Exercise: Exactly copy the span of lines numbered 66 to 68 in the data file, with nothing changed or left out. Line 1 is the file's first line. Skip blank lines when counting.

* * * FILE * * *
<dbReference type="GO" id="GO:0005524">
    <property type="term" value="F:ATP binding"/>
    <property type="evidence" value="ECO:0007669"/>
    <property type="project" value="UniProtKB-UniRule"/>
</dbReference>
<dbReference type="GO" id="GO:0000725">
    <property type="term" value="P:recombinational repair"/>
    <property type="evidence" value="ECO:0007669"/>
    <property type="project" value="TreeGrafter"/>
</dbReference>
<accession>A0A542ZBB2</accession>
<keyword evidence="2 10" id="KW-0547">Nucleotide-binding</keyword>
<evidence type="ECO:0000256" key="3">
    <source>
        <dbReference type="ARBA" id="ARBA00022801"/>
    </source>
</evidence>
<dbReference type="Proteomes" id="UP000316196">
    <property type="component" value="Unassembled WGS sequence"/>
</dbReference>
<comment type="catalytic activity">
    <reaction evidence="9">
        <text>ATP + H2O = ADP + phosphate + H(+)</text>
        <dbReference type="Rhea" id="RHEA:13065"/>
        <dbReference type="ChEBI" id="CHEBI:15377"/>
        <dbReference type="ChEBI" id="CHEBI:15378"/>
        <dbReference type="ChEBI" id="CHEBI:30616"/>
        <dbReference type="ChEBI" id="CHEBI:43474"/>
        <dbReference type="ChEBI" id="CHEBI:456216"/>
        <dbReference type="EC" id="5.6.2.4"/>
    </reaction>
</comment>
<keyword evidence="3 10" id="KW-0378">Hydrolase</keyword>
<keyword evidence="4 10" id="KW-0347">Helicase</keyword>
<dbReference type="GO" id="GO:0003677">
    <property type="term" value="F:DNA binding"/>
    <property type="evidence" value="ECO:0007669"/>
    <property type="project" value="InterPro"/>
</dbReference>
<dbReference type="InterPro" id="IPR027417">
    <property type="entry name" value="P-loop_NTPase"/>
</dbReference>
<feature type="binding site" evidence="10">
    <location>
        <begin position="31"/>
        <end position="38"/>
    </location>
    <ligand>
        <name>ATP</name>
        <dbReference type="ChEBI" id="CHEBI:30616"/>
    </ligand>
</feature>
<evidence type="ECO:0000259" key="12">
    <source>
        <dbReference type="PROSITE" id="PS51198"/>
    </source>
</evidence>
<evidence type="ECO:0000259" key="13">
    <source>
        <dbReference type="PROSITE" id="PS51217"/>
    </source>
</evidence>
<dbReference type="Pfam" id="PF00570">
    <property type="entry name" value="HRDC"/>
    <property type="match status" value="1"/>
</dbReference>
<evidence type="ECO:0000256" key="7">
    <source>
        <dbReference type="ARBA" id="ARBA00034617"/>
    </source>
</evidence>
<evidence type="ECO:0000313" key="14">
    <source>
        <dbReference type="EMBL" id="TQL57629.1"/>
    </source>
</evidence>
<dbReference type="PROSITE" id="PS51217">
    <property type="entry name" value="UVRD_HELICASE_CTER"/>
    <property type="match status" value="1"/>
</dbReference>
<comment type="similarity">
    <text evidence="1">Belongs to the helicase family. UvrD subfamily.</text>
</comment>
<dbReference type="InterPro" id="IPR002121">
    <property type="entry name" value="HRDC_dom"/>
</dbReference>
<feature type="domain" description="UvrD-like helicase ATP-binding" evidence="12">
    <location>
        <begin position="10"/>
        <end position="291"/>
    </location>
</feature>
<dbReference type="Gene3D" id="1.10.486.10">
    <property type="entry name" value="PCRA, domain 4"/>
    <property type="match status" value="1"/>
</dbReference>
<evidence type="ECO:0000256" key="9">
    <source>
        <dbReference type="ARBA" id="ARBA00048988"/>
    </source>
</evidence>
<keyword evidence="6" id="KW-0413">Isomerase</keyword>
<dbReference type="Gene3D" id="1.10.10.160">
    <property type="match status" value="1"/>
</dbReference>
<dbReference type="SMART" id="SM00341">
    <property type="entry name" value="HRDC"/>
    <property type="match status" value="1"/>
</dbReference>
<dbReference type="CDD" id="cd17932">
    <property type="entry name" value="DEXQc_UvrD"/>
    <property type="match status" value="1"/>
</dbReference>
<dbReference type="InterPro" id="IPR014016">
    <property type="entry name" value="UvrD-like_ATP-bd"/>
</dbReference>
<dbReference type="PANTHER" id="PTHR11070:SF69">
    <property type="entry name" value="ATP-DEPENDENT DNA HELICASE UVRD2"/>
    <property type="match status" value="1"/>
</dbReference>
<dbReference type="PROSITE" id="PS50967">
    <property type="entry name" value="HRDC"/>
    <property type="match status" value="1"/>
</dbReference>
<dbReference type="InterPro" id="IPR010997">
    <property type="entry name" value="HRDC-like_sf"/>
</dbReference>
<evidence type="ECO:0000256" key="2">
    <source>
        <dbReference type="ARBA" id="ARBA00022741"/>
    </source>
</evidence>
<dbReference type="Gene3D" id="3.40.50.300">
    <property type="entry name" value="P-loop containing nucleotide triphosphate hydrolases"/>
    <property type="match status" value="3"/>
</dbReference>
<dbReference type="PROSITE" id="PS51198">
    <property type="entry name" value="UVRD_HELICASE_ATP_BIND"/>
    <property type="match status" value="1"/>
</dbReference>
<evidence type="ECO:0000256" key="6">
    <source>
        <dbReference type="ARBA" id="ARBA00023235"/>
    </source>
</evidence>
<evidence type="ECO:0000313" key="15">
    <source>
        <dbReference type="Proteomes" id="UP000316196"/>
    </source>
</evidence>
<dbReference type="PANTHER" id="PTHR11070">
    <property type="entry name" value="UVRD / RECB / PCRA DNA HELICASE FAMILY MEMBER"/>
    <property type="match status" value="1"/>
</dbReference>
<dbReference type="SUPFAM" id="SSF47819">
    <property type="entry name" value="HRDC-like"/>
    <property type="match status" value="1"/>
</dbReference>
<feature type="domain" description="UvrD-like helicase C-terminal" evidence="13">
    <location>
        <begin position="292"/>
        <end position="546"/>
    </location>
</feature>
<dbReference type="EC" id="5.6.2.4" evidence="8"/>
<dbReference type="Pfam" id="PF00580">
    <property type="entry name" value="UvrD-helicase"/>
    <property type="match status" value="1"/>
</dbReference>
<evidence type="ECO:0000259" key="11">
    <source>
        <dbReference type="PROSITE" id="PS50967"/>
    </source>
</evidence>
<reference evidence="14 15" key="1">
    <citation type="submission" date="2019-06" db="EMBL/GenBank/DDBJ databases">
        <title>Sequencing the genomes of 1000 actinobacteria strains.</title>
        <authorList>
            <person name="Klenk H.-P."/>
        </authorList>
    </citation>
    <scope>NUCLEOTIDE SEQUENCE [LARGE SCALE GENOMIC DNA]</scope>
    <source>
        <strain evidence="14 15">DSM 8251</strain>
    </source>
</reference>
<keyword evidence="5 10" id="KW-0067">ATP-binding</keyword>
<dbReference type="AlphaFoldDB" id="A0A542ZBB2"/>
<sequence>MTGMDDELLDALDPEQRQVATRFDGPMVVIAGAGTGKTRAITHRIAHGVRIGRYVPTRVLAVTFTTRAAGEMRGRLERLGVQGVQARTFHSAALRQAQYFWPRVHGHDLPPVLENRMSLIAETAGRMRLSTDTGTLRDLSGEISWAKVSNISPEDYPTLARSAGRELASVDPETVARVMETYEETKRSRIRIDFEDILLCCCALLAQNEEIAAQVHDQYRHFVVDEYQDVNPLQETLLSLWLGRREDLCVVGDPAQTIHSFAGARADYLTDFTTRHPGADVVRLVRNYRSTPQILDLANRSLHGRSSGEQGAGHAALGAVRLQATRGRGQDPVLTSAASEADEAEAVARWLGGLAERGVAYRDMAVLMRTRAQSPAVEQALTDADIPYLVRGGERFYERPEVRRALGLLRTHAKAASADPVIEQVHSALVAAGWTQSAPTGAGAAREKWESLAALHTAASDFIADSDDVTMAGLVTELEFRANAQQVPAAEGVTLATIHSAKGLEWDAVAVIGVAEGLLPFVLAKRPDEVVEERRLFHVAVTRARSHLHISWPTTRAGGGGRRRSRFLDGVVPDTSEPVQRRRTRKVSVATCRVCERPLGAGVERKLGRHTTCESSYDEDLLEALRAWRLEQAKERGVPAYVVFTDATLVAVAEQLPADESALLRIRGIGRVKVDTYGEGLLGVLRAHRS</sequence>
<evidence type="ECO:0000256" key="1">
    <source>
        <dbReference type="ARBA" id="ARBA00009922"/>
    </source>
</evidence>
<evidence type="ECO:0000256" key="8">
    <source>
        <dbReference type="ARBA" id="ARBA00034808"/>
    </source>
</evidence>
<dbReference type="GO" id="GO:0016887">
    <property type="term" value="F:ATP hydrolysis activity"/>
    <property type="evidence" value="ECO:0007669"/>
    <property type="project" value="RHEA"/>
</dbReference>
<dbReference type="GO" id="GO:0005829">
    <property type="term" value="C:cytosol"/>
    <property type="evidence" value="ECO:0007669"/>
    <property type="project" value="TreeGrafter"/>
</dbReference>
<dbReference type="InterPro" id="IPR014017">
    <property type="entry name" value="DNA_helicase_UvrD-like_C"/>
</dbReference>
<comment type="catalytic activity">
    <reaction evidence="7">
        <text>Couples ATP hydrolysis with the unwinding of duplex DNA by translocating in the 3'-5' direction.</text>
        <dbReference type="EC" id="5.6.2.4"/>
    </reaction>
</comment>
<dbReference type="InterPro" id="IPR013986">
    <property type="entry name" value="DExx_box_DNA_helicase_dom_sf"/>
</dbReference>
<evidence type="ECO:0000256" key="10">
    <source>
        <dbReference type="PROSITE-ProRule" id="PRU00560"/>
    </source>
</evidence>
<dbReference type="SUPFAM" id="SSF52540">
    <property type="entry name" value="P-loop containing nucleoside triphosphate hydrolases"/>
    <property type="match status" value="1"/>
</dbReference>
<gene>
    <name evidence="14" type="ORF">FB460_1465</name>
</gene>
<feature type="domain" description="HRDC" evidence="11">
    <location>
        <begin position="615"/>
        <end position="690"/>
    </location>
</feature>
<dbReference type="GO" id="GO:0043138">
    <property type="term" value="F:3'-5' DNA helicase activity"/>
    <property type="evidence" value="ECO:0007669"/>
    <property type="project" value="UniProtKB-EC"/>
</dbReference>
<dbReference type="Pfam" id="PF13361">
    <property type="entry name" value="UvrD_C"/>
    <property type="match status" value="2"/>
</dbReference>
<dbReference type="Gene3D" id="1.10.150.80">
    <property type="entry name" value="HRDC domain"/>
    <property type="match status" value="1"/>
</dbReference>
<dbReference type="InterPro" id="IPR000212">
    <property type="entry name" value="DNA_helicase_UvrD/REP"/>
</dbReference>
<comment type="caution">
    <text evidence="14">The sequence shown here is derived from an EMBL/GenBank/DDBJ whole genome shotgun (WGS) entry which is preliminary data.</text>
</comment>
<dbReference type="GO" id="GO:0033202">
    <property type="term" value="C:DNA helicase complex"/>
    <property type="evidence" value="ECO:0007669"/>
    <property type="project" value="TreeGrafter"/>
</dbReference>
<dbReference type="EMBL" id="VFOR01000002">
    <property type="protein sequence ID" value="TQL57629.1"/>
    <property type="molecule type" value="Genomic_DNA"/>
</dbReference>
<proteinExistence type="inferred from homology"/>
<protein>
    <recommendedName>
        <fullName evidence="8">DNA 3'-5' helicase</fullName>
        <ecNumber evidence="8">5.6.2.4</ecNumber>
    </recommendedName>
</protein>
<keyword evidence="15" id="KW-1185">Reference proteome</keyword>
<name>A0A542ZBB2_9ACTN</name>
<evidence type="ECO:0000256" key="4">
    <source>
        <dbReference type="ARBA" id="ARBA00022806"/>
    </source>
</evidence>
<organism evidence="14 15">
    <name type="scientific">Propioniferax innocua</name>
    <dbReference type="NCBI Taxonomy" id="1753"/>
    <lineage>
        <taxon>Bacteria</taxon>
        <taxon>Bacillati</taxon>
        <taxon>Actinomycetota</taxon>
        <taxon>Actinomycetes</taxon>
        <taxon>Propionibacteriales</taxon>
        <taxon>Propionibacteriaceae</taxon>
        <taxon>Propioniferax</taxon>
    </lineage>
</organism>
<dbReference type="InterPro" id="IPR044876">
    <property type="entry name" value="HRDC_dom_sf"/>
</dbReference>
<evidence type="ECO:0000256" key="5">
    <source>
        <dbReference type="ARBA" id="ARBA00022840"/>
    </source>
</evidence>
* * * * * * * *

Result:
</dbReference>
<evidence type="ECO:0000256" key="7">
    <source>